What is Long COVID? How does it impact people? What can we do to address it?
Throughout the pandemic, some people with COVID-19 have experienced new or lasting symptoms beyond their initial infection. These long-term effects of COVID-19 are known as Long COVID. Estimates vary, but research suggests roughly 5 to30% of people infected with COVID-19 are impacted by Long COVID and its associated conditions. Through the Health+ Long COVID Report we heard directly from Long COVID patients. Patients like Tara whose journey to find treatment illuminated opportunities for improvement in areas like health care delivery, technology, and public policy.
For people like Tara, a participant in the Human-Centered Design approach and a recent graduate and theater producer living with Long COVID, these symptoms can have a serious impact on day-to-day life. “[Long COVID] is a change in how I have to live my life,” Tara said. “I can’t conform to the traditional nine-to-five in the same way anymore, because my body is prioritizing healing over everything else.”
Listening, Learning, and Researching
The new Health+ Long COVID Report brings the personal experiences of people like Tara, with lived experience of Long COVID, to the forefront of defining solutions. By positioning the people impacted by Long COVID as active participants in their own research, the Health+ Long COVID Report provides an opportunities framework with recommendations for advancing equitable change across government, public health, healthcare, and other ecosystems.
A few examples of recommendations detailed in the report include the development of materials by healthcare providers for Long COVID patients to share with their loved ones to educate them on the condition. Others include insurance providers updating plan guidelines that align coverage with medical treatments that improve health outcomes for people with Long COVID. They further suggest that educators and employers should support accommodations for people living with Long COVID that allow them to continue to work and study, and federal agencies disseminating Long COVID messaging to let people know Long COVID is real and is a serious public health issue.
People are the experts of their own experiences, and in the Health+ Long COVID Report, their perspectives are integrated into the social, public health, and economic solutions to support the Long COVID community. Combining over 1,000 hours of interviews, workshops, and Human-Centered Design and Customer Experience (CX) research with the public, this report puts people at the center of government innovation and gives direct insight into our nation’s most pressing health issue. The Health+ process ensures people and communities impacted by Long COVID were involved in every step of the report’s creation, from informing the research plan to validating the recommendations made.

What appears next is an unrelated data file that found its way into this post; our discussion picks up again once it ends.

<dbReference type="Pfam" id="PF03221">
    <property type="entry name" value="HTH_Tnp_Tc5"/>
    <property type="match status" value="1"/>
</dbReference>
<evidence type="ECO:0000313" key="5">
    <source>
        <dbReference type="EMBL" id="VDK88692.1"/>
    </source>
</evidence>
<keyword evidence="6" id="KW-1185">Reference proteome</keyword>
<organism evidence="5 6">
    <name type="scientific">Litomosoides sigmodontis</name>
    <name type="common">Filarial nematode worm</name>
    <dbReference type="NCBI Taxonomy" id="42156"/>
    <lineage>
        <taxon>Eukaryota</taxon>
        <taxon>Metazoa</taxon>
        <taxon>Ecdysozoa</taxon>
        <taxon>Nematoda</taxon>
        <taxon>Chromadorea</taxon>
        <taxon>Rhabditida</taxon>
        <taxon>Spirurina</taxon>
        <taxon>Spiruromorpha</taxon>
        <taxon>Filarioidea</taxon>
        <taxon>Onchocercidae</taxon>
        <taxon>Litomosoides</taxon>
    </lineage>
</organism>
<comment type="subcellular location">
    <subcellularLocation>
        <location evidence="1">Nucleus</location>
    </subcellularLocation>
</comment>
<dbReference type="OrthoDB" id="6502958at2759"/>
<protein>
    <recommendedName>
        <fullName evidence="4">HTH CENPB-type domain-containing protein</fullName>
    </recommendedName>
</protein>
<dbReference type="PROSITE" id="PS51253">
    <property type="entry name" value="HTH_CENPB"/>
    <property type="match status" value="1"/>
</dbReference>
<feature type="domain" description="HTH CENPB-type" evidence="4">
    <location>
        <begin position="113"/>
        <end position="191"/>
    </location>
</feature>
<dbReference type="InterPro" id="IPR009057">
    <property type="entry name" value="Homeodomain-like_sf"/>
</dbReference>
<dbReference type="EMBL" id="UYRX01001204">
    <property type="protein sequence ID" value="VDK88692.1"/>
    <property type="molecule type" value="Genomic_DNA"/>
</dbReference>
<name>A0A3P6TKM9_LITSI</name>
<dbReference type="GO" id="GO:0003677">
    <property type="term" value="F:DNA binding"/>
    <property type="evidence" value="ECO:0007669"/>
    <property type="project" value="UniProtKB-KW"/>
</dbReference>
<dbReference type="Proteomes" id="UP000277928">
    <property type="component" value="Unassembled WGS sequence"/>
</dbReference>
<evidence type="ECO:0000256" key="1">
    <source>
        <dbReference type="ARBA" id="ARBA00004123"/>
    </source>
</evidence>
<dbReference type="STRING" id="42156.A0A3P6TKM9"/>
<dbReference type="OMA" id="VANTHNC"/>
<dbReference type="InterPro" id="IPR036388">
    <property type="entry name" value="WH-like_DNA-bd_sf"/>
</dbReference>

The release of the Health+ Long COVID Report is one step in our journey toward innovating solutions for Long COVID, and a continuation of our commitment to incorporate the patient voice into the solutions. Last week, the Administration sent a $750 million-dollar supplemental funding request to Congress to support Long COVID research and treatment. This funding request would support HHS and their continued work on Long COVID, providers who serve patients with Long COVID and its associated conditions, and community-based organizations that assist with case management and provide other essential services and supports.
Research into Long COVID continues across government, academic, and public sectors. The Health+ Long COVID Report compliments the existing landscape of Long COVID scientific literature with the narratives and expertise of caregivers, frontline workers, and people experiencing Long COVID and its associated conditions. Together, these robust frameworks for information continue to guide our response to Long COVID and the shared goal of improving the quality of health and life for people living with Long COVID.
Read the Health+ Long COVID Report, and share it with your colleagues, partners, and loved ones. To keep the dialogue going, follow @HHS_Innovates on Twitter.